It was here I learnt what anger was. One day one of the other clients was talking. I was shaking like a leaf. One of the therapists noticed and asked me what I was feeling. I looked at her and said 'nothing?'. She invited me to notice what my body was doing. I realised I was shaking. Through some following work I found that the shaking was my anger. Anger that I didn't recognise internally as I had been so wonderful at covering it up within myself. From then on, I noticed when I began shaking, took on board that it meant I was angry, looked within myself to acknowledge it and over the years it has levelled itself out, and now, like most people, I know the angry feeling first and then start shaking! It was a very valuable piece of work. It was at T.C I also stopped self harming. I had self harmed from a young age but as a teen and young adult, cut daily. In therapy I found other coping strategies. Art therapy was the one I enjoyed most as a group, I loved playing volleyball and I enjoyed 1:1 work. I value this time immensely. It was life changing and I believe, I only had the opportunity to attend because I was open-minded and willing to be open and talk about my feelings.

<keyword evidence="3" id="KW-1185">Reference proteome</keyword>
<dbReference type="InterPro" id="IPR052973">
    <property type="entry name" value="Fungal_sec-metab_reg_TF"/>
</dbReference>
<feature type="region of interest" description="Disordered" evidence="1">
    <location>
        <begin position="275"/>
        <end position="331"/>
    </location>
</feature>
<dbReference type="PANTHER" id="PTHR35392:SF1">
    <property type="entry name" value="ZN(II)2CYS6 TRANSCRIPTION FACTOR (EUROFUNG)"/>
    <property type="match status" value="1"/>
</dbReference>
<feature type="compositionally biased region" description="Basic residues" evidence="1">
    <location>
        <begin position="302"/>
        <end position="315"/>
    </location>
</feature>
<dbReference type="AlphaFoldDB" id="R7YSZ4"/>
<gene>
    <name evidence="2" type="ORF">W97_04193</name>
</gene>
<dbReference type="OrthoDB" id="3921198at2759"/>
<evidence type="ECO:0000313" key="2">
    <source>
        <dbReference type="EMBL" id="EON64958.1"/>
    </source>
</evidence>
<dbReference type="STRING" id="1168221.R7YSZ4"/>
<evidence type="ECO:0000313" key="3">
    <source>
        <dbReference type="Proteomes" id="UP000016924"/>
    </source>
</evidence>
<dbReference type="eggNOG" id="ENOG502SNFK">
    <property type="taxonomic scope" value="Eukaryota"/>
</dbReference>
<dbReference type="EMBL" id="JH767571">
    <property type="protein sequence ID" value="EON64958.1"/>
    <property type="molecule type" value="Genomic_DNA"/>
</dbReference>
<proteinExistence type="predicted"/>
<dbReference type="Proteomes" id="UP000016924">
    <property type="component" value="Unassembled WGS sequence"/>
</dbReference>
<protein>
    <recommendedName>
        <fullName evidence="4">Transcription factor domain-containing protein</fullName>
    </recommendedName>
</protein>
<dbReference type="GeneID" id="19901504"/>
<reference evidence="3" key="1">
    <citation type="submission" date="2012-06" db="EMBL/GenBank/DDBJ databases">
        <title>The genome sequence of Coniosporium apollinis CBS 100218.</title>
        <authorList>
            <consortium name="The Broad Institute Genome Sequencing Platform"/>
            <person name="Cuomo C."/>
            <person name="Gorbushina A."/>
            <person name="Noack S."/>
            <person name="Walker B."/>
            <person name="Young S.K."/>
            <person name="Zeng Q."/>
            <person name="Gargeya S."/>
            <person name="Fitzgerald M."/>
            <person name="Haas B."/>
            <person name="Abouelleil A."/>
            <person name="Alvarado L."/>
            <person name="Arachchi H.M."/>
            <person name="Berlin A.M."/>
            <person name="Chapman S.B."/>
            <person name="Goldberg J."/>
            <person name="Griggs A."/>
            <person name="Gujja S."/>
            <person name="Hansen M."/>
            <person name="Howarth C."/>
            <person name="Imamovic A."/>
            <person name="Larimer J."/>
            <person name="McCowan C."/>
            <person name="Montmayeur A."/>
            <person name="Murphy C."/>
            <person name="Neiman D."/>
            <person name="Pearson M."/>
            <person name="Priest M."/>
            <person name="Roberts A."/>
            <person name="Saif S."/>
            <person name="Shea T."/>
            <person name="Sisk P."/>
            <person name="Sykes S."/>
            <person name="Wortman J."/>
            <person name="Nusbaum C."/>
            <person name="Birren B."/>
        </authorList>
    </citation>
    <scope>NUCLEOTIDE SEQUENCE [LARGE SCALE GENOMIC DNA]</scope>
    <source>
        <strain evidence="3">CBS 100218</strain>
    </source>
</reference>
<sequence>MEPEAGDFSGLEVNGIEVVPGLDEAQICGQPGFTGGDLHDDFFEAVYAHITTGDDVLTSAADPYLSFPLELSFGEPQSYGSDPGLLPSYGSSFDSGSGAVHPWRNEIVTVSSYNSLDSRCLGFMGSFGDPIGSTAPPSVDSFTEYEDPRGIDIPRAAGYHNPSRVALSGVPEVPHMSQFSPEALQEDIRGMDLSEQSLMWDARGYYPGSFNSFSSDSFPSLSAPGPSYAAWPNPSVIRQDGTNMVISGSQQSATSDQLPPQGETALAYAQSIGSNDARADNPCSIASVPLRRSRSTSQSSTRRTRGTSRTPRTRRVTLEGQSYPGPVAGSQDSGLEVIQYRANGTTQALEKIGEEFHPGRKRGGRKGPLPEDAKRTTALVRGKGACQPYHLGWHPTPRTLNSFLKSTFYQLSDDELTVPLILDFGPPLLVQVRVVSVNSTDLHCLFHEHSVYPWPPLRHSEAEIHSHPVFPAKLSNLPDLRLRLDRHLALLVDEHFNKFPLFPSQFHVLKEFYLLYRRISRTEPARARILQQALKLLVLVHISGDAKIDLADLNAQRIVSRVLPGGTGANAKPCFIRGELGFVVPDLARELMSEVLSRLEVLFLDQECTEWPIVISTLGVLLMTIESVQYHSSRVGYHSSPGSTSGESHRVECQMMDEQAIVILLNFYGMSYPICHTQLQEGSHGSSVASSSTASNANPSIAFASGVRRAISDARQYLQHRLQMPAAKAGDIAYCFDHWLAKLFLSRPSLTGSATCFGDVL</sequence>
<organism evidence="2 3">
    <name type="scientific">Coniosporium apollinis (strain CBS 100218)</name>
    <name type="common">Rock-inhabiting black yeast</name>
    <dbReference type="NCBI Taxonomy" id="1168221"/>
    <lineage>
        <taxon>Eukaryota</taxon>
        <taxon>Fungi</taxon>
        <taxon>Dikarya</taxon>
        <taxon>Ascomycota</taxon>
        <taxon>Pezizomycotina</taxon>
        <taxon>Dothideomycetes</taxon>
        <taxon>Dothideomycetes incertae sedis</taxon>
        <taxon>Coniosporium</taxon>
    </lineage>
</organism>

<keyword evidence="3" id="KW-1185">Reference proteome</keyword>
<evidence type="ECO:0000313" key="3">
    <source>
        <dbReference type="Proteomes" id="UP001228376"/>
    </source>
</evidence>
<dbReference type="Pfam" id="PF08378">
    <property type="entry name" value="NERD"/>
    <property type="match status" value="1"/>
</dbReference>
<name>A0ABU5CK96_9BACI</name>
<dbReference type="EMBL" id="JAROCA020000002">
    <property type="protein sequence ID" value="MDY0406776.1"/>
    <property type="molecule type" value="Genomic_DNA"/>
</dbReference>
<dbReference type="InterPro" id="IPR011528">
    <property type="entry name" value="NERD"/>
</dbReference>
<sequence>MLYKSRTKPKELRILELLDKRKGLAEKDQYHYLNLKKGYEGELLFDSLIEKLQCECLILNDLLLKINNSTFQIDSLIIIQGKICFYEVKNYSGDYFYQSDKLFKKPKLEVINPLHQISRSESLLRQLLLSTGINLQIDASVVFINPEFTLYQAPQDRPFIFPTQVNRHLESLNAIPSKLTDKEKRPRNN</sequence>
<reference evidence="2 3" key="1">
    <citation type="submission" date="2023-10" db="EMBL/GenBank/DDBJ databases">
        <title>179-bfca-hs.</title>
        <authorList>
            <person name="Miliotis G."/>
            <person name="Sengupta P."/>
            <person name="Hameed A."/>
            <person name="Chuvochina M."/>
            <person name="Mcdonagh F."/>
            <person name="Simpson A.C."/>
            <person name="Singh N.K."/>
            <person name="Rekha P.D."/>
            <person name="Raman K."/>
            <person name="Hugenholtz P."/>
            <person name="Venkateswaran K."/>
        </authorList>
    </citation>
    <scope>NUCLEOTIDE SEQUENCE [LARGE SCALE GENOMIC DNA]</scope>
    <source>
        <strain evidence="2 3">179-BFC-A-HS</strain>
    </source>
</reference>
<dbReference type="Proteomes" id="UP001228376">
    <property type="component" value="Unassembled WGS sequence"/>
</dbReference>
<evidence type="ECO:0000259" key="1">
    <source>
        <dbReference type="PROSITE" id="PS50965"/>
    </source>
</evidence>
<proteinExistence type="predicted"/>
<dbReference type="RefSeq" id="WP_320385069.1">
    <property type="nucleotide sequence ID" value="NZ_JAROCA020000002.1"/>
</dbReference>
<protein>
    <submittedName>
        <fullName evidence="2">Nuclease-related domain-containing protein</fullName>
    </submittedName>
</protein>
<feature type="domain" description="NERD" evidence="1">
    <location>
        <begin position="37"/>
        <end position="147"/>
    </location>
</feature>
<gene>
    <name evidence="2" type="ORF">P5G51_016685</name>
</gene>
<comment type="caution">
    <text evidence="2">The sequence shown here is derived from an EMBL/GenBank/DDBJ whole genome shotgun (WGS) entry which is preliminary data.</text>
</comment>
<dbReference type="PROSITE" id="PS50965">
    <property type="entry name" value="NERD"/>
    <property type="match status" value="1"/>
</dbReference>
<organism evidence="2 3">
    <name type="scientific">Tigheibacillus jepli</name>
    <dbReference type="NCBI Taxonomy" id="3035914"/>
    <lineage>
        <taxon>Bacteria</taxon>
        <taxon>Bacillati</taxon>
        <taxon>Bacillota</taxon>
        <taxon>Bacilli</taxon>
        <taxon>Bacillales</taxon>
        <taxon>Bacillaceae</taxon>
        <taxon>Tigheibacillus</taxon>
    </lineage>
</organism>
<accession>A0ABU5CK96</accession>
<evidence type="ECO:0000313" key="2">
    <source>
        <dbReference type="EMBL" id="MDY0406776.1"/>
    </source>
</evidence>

I had bits and pieces of fairly useless (as unfocused) therapeutic intervention over the years until being invited in to see a specialist in EMDR a few years ago. "Eye Movement Desensitization and Reprocessing is a form of psychotherapy in which the person being treated is asked to recall distressing images while generating one type of bilateral sensory input, such as side-to-side eye movements or hand tapping." I was a little out of the normal perimeters of being given this form of intervention as it was being used, by only one therapist I believe in North Devon at this time, for PTSD. As I had complex needs, it was felt that I may have had too much to be able to specifically focus on one aspect of my trauma, however, there was one aspect that haunted me particularly, and so we set to work to see if the therapy worked for me.